Background: Respiratory disease is a common cause of disability in middle and late life. Pulmonary rehabilitation programmes improve exercise capacity and quality of life in patients with chronic lung diseases. However, currently, in the UK the availability of pulmonary rehabilitation programmes and their characteristics are unknown.
Methods: We surveyed pulmonary rehabilitation programmes in terms of number, size, duration, content of educational and exercise programme, and staffing. We mailed a 17-item questionnaire previously used in Canadian study to 190 physiotherapy departments within acute hospitals in UK.
Results: One hundred and seventy-one (90%) responses were received. Sixty-eight centres (40%) run a pulmonary rehabilitation programme (99% outpatient). Mean age of subjects was > or = 70 in only seven centres (10%), though most cited no upper age limit. Ninety-nine per cent of centres incorporated exercise training. Programmes recruited a median group size of 10 patients (range 4-17) at a given time with a median duration of eight weeks (range 5-24) weeks. Most (71%) run twice per week with a duration of 2 hours (63%). Only half offered smoking cessation support, and a minority gave advice on coping with disease, travel and sexual matters.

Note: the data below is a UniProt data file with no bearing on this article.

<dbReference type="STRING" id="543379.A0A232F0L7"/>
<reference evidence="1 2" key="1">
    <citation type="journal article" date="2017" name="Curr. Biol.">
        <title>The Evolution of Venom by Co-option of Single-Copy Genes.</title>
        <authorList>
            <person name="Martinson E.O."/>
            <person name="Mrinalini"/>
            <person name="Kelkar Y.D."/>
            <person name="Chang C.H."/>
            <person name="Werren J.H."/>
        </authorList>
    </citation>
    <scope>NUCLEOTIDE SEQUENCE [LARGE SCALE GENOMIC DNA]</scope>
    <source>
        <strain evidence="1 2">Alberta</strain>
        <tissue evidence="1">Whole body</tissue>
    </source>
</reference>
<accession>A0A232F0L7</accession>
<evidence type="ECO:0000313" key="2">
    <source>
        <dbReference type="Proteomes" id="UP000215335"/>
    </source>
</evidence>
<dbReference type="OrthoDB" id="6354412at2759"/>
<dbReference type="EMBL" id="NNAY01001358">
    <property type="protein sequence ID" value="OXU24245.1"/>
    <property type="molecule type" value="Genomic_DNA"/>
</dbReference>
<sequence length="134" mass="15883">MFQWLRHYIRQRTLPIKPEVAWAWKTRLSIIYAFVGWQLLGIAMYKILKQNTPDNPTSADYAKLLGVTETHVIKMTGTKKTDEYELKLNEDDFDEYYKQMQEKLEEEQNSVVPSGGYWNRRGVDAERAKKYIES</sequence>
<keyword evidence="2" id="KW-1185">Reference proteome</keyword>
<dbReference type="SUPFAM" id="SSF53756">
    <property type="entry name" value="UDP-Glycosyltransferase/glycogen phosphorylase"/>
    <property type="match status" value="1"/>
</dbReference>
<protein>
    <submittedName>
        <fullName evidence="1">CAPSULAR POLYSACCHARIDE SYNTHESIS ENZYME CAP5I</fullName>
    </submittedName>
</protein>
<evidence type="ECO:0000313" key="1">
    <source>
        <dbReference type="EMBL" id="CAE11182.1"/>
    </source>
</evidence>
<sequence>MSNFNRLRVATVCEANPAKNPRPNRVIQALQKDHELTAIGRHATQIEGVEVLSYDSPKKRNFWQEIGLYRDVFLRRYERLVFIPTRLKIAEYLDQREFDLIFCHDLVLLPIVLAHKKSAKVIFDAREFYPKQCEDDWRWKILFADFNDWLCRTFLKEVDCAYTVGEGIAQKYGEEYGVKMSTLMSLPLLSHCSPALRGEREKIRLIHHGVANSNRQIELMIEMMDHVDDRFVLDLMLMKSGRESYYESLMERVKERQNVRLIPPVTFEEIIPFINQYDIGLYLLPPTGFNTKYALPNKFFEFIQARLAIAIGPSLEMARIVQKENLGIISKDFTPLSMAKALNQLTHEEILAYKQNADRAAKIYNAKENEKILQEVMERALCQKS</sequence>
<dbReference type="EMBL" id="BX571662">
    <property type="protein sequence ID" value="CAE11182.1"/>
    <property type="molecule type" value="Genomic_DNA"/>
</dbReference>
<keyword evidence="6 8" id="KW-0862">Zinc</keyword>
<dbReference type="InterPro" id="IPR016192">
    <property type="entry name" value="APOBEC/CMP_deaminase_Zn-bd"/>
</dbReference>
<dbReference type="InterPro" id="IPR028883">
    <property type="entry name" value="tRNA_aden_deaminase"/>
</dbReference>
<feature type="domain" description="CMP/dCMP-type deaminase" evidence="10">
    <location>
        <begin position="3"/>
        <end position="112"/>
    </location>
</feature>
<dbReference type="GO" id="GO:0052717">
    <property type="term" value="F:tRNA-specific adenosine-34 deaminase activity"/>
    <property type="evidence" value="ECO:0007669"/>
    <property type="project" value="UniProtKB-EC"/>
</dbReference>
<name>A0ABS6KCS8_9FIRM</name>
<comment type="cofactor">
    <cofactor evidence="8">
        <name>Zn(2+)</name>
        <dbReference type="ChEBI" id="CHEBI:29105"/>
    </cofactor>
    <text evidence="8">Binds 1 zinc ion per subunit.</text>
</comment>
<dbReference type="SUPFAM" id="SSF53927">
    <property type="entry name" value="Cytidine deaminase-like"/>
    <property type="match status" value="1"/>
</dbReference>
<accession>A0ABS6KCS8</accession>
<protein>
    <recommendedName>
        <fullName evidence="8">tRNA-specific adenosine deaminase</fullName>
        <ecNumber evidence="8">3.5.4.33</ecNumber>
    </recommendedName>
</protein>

Conclusion: Around 40% of surveyed hospitals run a pulmonary rehabilitation programme and most of the programmes are similar in their format, content and staffing. Despite the high prevalence of chronic obstructive pulmonary disease (COPD)-related disability in old age most programmes chiefly included younger subjects. This may reflect lack of referral. Greater awareness and expansion of availability of programmes is indicated.